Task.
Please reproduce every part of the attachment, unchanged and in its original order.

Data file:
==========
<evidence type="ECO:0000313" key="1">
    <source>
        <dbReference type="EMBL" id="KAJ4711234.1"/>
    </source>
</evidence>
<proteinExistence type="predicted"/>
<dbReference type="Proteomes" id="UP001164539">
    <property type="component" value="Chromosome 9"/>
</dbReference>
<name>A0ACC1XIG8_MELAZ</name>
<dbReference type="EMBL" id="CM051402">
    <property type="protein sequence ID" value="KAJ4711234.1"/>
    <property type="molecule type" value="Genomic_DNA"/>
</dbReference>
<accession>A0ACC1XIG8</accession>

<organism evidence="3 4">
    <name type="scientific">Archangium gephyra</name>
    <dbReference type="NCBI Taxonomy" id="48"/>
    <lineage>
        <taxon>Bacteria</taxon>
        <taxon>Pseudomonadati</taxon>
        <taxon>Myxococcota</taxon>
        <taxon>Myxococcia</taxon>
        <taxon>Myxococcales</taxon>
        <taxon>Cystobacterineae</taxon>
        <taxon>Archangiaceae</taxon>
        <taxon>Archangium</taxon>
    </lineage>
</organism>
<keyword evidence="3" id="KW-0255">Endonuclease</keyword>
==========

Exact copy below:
<evidence type="ECO:0000313" key="1">
    <source>
        <dbReference type="EMBL" id="KAJ4711234.1"/>
    </source>
</evidence>
<proteinExistence type="predicted"/>
<dbReference type="Proteomes" id="UP001164539">
    <property type="component" value="Chromosome 9"/>
</dbReference>
<name>A0ACC1XIG8_MELAZ</name>
<dbReference type="EMBL" id="CM051402">
    <property type="protein sequence ID" value="KAJ4711234.1"/>
    <property type="molecule type" value="Genomic_DNA"/>
</dbReference>
<accession>A0ACC1XIG8</accession>

<organism evidence="3 4">
    <name type="scientific">Archangium gephyra</name>
    <dbReference type="NCBI Taxonomy" id="48"/>
    <lineage>
        <taxon>Bacteria</taxon>
        <taxon>Pseudomonadati</taxon>
        <taxon>Myxococcota</taxon>
        <taxon>Myxococcia</taxon>
        <taxon>Myxococcales</taxon>
        <taxon>Cystobacterineae</taxon>
        <taxon>Archangiaceae</taxon>
        <taxon>Archangium</taxon>
    </lineage>
</organism>
<keyword evidence="3" id="KW-0255">Endonuclease</keyword>